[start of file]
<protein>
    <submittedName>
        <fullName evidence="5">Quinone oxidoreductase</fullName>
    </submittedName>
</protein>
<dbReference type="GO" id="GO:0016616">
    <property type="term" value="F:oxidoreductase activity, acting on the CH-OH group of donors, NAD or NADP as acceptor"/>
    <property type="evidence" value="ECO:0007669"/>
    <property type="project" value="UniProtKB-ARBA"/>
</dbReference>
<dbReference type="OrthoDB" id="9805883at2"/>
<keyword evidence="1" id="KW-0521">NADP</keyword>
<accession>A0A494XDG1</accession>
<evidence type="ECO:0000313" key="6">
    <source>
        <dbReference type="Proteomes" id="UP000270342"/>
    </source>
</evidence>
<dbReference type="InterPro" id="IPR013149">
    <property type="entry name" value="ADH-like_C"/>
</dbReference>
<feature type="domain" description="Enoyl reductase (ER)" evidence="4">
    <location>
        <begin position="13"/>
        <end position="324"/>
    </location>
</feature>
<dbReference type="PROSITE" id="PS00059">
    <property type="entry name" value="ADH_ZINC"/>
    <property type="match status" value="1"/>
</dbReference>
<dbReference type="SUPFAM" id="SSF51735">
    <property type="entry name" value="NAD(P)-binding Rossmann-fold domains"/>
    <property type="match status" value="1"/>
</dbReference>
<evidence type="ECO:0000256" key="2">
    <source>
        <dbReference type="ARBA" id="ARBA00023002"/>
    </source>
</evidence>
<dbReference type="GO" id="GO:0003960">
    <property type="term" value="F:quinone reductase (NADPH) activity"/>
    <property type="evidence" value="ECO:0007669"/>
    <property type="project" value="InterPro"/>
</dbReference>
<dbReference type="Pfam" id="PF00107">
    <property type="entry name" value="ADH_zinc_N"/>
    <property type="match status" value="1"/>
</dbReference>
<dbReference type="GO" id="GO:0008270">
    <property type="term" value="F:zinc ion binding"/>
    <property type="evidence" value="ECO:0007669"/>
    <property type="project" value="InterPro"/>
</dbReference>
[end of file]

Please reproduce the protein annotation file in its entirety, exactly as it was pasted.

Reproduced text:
<protein>
    <submittedName>
        <fullName evidence="5">Quinone oxidoreductase</fullName>
    </submittedName>
</protein>
<dbReference type="GO" id="GO:0016616">
    <property type="term" value="F:oxidoreductase activity, acting on the CH-OH group of donors, NAD or NADP as acceptor"/>
    <property type="evidence" value="ECO:0007669"/>
    <property type="project" value="UniProtKB-ARBA"/>
</dbReference>
<dbReference type="OrthoDB" id="9805883at2"/>
<keyword evidence="1" id="KW-0521">NADP</keyword>
<accession>A0A494XDG1</accession>
<evidence type="ECO:0000313" key="6">
    <source>
        <dbReference type="Proteomes" id="UP000270342"/>
    </source>
</evidence>
<dbReference type="InterPro" id="IPR013149">
    <property type="entry name" value="ADH-like_C"/>
</dbReference>
<feature type="domain" description="Enoyl reductase (ER)" evidence="4">
    <location>
        <begin position="13"/>
        <end position="324"/>
    </location>
</feature>
<dbReference type="PROSITE" id="PS00059">
    <property type="entry name" value="ADH_ZINC"/>
    <property type="match status" value="1"/>
</dbReference>
<dbReference type="SUPFAM" id="SSF51735">
    <property type="entry name" value="NAD(P)-binding Rossmann-fold domains"/>
    <property type="match status" value="1"/>
</dbReference>
<evidence type="ECO:0000256" key="2">
    <source>
        <dbReference type="ARBA" id="ARBA00023002"/>
    </source>
</evidence>
<dbReference type="GO" id="GO:0003960">
    <property type="term" value="F:quinone reductase (NADPH) activity"/>
    <property type="evidence" value="ECO:0007669"/>
    <property type="project" value="InterPro"/>
</dbReference>
<dbReference type="Pfam" id="PF00107">
    <property type="entry name" value="ADH_zinc_N"/>
    <property type="match status" value="1"/>
</dbReference>
<dbReference type="GO" id="GO:0008270">
    <property type="term" value="F:zinc ion binding"/>
    <property type="evidence" value="ECO:0007669"/>
    <property type="project" value="InterPro"/>
</dbReference>